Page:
How to Build an Astable Multivibrator Circuit with a 4049 Inverter Gate Chip
In this circuit, we will show how to build an astable multivibrator circuit using a 4049 inverter gate chip along with a capacitor and resistor.
By definition, an astable circuit is that one that oscillates between 2 states, HIGH and LOW, over and over and over again, indefinitely. It never holds one state. It constantly cycles from HIGH to LOW, HIGH to LOW, repeatedly. Therefore, it produces a square waveform signal as output or closely resembles it.
So this circuit functions as an astable multivibrator. It's constantly going from ON to OFF, ON to OFF, repeatedly. An astable multivibrator is a multivibrator which has no stable state, so it's constantly switching from ON to OFF, indefinitely.
Astable circuits are very good and useful when you want to flash a device on and off, on and off, repeatedly, just like how a train sign crossing would be when it alternates with the lights. So astable circuits are very useful if you want a device turning on and off. Most of the times, it serves as warnings for something.
In this circuit, we will flash on an output device, an LED, on and off. This is the essence of astable multivibrator functioning.
Flashing LEDs are used in many types of electronic devices, including in cars, dashboards, printers, fax machines.
It can be used basically for any circuit in which you want a device turning on and off at repeatable intervals.
We will show how to build this circuit below. And we will show how we can modify the values of the capacitor and resistor to increase or decrease the flashing rate.
- 4049 Inverter Gate Chip
- 10KΩ resistor
- 100µF electrolytic capacitor
- Second LED (optional)
- 470Ω resistors
The 4049 hex inveter gate chip can be obtained very cheaply from a number of online retailers for just a few cents. One place it can be obtained from is Tayda Electronics at the following link: Tayda Electronics- 4049 Hex Inveter Gate IC. However, it is a very popular chip and many electronics parts suppliers have them.
The pinout of the 4049 is shown below, so that you can see how to
connect it in the circuit.
This inverter has 6 independent inverter gates.
The pins marked with A's are the inputs to the inverter gates and the pins marked with Y's are the outputs of the inverter gates.
The following chart shows inverter gate logic, which shows what output a
inverter gate chip will produce for a given input.
|Inverter Truth Table|
This means that if the input is 0, the output will be 1 or HIGH. If the input is 1 or HIGH, the output will be 1 or LOW.
We will use this inverter logic as the basis for the function of our circuit.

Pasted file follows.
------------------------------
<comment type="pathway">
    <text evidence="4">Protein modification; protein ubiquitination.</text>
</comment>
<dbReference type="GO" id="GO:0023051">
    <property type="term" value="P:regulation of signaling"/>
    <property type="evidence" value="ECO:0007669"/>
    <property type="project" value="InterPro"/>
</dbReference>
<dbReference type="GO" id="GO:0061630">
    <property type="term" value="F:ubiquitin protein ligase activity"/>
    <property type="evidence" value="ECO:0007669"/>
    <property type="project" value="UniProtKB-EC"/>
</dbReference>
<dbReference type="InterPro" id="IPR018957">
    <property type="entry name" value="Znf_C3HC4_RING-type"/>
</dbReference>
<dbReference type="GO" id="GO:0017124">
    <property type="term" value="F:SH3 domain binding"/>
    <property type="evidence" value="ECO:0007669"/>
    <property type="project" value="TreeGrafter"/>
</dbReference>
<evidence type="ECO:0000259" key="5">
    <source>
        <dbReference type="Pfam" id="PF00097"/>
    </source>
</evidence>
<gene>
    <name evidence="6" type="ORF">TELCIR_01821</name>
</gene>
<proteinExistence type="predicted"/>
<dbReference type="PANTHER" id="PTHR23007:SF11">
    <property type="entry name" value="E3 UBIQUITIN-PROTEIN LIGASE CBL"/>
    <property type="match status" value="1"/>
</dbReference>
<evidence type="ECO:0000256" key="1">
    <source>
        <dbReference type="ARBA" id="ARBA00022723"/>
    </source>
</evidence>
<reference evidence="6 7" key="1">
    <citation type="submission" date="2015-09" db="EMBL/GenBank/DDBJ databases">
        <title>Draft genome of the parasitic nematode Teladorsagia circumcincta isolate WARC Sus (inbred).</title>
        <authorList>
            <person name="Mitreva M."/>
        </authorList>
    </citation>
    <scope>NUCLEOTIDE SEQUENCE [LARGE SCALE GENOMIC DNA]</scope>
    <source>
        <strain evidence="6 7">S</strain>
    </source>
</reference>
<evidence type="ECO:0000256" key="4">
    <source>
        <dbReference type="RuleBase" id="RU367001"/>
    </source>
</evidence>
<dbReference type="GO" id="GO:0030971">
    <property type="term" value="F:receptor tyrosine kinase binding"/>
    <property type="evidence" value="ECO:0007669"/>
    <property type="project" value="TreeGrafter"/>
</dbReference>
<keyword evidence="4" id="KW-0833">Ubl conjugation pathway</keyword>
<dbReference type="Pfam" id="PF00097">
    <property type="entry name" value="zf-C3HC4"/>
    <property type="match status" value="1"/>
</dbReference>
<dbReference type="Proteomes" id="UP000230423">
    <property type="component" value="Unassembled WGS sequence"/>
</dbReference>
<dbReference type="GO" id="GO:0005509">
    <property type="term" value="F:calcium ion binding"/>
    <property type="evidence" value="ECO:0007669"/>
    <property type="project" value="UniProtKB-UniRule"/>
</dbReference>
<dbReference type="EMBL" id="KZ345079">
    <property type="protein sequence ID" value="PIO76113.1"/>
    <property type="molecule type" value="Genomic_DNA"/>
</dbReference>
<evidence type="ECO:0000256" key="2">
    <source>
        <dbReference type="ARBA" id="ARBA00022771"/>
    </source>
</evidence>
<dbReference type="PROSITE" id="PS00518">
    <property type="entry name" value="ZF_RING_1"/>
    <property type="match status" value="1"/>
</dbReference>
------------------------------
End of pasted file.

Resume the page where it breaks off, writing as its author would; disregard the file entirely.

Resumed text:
Any voltage below 1/2 the supply voltage will be interpreted as a 0. And any voltage greater than 1/2 of the supply voltage will be interpreted as a 1.
As far as the other components is concerned, the resistor and capacitor values aren't set in stone. The resistor and capacitor values of 10KΩ and 100µF are chosen so that it causes the LED to blink once a second. But you can choose any value, especially ones that are higher. It isn't recommended to choose lower values for them because then the rate of flashing will be so fast, it may not de detectable by the human eye. Therefore, 1 second should be seen as near the low end of the range for the frequency and shouldn't get much lower.
470Ω resistors are used as current-limiting resistors for the LEDs so that they don't get blown out.
Also, a second LED is optional because this circuit can be modified to have 2 LEDs flashing alternatively like railway lights. We will show to connect this down below.
Astable Multivibrator Circuit with a 4049 Inverter Gate Chip
The astable multivibrator circuit we will build with
a 4049 inverter gate chip is shown below.
The breadboard circuit of the circuit above is shown below.
So in order to power on the chip, we provide about 5V to VDD, pin 14, and connect VSS, pin 7, to ground. This establishes sufficient power for the chip and for our load, which is an LED, to operate.
For this circuit, we use 3 of the 6 inverter gates from the 4046 chip. Later on, we modify the circuit to use 4 of the 6 when adding a second LED.
The circuit works on the basis of feedback. The capacitor is connected to the input of the first inverter gate.
So let's have the capacitor as the starting point of the circuit, because the capacitor is the focal point of it and is the most crucial element that allows for the astable capability.